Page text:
Stereotactic Radiosurgery Can Improve Control of Brain Metastases

Oncology Live®Vol. 20/No. 18
Volume 29
Issue 18

The growth in the incidence and cost of treating brain metastases creates a critical challenge for physicians and cancer care centers.

Rupesh Kotecha, MD, a radiation oncologist and chief of radiosurgery in the Department of Radiation Oncology at Miami Cancer Institute

Rupesh Kotecha, MD, a radiation oncologist and chief of radiosurgery in the Department of Radiation Oncology at Miami Cancer Institute

Rupesh Kotecha, MD

Brain metastases are a significant and growing healthcare burden. With the growth and aging of populations worldwide, the global cancer burden is expected to increase to nearly 22 million by 2030, at which time cancer will be the leading cause of death in the United States.1,2 Large-scale studies of brain metastases are lacking, but reported percentages of patients with systemic disease who develop brain metastases range from 9% to 50%.3 The cost of treating brain metastases is also rising. The growth in the incidence and cost of treating brain metastases creates a critical challenge for physicians and cancer care centers: how to optimize and ensure access to high-quality care to improve patient quality of life and survival while simultaneously implementing cost-effective clinical workflows and processes.

Stereotactic Radiosurgery Improves Brain Metastasis Treatment

Recent advances in the delivery of technology and treatment regimens for stereotactic radiosurgery (SRS) enable new approaches to improve patient outcomes and clinical efficiency. These technology advances are enabling new precision radiation medicine regimens that have been shown to improve local tumor control rates with minimal toxicity. Key to the success of treating brain metastases with SRS is using a regimen tailored to the size of the lesion and individual patient need.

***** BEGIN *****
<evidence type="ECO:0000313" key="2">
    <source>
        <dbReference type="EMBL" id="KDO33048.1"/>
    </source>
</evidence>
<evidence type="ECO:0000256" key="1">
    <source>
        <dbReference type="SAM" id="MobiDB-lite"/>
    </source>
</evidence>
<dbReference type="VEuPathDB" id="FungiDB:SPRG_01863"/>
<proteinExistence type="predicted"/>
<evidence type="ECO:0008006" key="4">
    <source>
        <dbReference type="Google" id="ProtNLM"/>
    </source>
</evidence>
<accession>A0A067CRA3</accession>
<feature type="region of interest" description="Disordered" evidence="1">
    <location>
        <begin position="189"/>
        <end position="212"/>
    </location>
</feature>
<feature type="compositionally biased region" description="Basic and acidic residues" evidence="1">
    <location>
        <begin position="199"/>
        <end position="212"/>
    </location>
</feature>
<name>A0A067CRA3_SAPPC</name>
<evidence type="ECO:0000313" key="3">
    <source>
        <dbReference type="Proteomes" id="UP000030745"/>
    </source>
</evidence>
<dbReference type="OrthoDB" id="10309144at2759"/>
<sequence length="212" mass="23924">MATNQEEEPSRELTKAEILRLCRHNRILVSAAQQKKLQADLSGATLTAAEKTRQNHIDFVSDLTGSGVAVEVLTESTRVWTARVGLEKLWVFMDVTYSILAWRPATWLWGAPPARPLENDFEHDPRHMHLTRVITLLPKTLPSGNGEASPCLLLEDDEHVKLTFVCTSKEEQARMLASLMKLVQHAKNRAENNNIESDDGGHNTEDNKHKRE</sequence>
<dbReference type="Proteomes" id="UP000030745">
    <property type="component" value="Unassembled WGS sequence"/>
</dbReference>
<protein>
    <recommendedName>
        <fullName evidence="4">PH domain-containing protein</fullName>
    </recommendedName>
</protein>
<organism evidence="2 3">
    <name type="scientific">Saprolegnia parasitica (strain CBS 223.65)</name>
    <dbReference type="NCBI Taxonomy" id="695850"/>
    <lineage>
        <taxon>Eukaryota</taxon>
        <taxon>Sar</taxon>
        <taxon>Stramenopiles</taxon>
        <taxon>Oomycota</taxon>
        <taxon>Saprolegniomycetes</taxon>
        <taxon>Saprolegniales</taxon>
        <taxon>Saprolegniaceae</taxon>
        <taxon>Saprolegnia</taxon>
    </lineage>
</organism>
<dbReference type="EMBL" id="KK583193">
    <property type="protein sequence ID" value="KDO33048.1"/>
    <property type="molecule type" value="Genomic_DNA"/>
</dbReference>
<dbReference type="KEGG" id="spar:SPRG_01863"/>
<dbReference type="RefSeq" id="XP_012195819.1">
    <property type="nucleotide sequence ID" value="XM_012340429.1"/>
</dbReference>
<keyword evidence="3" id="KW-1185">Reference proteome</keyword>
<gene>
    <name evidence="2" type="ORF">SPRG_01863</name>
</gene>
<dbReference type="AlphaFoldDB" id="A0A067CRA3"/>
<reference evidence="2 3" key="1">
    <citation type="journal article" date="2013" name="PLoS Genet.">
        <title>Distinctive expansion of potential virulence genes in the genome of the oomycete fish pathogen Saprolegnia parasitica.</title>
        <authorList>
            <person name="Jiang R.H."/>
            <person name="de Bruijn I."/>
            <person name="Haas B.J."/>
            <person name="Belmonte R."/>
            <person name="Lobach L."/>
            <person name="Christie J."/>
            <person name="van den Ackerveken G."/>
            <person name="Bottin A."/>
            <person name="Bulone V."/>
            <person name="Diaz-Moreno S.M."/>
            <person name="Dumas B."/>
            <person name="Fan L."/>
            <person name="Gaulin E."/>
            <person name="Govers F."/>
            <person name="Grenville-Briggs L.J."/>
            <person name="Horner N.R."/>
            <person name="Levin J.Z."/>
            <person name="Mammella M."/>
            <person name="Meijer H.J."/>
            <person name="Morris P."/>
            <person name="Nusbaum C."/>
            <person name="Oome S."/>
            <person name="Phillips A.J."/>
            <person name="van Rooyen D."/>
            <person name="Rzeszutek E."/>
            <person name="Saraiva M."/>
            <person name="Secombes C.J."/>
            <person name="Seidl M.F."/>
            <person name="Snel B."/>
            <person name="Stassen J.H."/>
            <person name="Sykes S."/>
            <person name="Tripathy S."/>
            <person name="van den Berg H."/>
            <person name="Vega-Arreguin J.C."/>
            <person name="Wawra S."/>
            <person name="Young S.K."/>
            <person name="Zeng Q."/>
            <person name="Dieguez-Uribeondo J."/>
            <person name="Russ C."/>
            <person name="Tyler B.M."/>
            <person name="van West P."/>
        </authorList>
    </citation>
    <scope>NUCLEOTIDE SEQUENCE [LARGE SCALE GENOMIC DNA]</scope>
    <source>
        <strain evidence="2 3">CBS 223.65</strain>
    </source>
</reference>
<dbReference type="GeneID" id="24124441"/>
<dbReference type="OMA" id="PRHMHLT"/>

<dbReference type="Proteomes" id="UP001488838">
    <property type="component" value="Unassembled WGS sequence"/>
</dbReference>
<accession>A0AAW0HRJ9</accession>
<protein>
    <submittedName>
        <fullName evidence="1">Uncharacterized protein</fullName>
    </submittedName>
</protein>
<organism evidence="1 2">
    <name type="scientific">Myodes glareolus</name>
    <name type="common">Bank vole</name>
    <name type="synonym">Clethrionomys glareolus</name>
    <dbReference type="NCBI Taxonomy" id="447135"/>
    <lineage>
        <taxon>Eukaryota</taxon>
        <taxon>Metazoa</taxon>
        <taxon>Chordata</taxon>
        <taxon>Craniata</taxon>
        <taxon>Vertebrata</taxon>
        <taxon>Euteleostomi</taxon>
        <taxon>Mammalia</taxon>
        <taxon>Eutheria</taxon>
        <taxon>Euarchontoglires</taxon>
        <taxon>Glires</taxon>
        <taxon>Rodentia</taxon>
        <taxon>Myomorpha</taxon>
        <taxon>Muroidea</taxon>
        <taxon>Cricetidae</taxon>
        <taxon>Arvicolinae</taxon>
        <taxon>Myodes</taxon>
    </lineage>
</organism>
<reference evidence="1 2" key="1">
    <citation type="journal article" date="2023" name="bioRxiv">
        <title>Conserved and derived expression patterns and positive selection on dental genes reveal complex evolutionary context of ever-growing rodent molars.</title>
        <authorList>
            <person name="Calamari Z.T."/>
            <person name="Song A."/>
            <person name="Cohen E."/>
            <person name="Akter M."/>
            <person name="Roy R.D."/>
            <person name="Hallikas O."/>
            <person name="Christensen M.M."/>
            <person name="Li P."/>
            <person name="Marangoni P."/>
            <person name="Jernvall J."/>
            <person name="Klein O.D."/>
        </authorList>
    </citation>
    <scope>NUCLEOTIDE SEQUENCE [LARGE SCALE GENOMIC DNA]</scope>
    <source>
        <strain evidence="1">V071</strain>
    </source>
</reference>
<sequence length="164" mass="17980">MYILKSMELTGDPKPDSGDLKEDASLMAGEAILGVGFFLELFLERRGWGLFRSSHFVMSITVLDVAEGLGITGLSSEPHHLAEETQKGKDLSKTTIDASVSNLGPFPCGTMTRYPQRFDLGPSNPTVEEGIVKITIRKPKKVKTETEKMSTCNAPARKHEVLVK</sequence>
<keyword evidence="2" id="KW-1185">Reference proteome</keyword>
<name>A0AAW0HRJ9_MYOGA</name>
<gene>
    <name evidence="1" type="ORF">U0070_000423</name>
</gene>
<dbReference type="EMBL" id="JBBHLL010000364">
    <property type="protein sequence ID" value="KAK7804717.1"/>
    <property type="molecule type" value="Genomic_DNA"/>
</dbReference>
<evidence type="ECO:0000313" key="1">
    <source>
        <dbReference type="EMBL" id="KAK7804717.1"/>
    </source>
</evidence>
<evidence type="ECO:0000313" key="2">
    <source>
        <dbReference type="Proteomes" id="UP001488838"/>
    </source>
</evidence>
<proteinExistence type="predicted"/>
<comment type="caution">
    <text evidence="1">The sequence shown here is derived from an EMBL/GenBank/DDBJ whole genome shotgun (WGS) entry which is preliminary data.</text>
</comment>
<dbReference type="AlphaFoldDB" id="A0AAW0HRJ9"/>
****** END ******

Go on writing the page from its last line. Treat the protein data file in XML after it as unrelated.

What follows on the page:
Table. Miami Cancer Institute Brain Metastases SRS Guidelines4

As shown in the Table4, SRS is currently being used in single-session, hypofractionated, and multisession (staged) regimens, depending on the clinical scenario. Single-session regimens can be used to treat lesions up to 3 cm in diameter and offer patients the greatest convenience. Hypofractionated regimens are the most versatile and can be used across the greatest range of lesion size. Although lesions greater than 3 cm are usually treated with multisession SRS administered over several weeks, Miami Cancer Institute in Kendall, Florida, has successfully used hypofractionated regimens in these cases for improved patient convenience. Regardless of regimen, dose reduction is performed for lesions in specific locations, such as those in the brainstem or in proximity to the optic pathway.

SRS: Cost-Efficient and Clinically Effective

Noninvasive SRS methods offer a cost-efficient and clinically effective treatment that can be used in addition to or as an alternative to intracranial surgery.5 SRS can also be readily incorporated into multimodal treatment regimens that may include surgery, chemotherapy, targeted therapy, or immunotherapy. SRS is flexible in terms of how and when it can be utilized, and this enables the development of highly personalized treatment regimens based on the stage of the patient’s disease, the histology of the tumor, and even the molecular profile of the tumor. Importantly, the availability of a radiation delivery system that can be used for single-treatment, hypofractionated, and staged radiation therapy regimens, such as Gamma Knife, allows cancer centers to optimize SRS treatment plans to best meet each patient’s needs while streamlining clinical workflows and maximizing the value of their device investment.

Rationale for Implementing SRS